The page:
SILVER SPRING, Md. — The number of new drug shortages has been halved as early notifications from manufacturers of potential shortages have increased sixfold, the commissioner of the Food and Drug Administration wrote Thursday.
In a statement posted on the agency's website to mark the six-month anniversary of an executive order by President Barack Obama designed to prevent shortages of critical drugs, FDA commissioner Margaret Hamburg wrote that the agency had prevented 128 shortages and saw 42 reports of new drug shortages, compared with 90 during the same period last year. Meanwhile, between the periods of January to October 2011 and November 2011 to April 2012, the average number of monthly notifications of potential shortages increased from 10 to 60.
"This data is a testament to how FDA exercises flexibility and discretion in much of our work on drug shortages and the importance of strong collaboration and constant communication with industry, health professionals and patients," Hamburg wrote.
Some highlights included the cancer drug methotrexate, supplies of which are currently meeting demand, with no further supply issues expected; and a response by the agency to a shortage of Johnson & Johnson's cancer drug Doxil (liposomal doxorubicin) that allowed temporary importation of another brand of the drug, Sun Pharmaceutical Industries' Lipodox, from India. When Hospira notified the FDA of a shortage of the surgical anesthesia drug propofol, the agency turned to another manufacturer and was able to increase supplies.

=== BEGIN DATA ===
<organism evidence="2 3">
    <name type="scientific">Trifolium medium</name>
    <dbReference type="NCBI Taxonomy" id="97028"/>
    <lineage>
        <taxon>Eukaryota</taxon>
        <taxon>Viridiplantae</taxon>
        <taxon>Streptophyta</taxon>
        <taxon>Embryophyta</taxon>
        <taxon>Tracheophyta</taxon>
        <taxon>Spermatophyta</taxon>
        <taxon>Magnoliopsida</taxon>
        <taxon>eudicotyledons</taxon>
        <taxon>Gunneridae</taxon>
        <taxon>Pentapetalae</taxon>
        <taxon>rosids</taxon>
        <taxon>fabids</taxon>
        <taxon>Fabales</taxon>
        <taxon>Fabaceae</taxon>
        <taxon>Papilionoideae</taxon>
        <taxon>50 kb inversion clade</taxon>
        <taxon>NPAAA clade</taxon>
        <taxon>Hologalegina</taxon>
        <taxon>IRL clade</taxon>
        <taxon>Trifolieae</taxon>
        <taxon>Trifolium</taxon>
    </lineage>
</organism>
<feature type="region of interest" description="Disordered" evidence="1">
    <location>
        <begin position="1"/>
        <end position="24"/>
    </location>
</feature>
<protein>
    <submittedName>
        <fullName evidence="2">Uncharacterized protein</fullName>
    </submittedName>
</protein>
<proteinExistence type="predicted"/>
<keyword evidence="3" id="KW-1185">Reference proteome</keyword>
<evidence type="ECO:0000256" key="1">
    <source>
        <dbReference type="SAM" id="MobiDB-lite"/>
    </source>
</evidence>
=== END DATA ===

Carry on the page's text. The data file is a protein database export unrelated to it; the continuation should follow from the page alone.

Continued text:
Still, some issues have remained, Hamburg wrote. These include the injectable cancer drug leucovorin, used to treat leukemia in children alongside methotrexate; the agency is working with Teva to produce additional shipments. Another drug, Lundbeck's chemotherapy Mustargen (mechlorethamine hydrochloride) has experienced shortages as well, but the company is planning to make it available again in August.
"Drug shortages remain a serious, complex problem, and the agency remains extremely concerned about all current and potential drug shortages, not just those that I mentioned," Hamburg wrote. "Our efforts require a multifaceted approach involving industry, regulators, payers and others."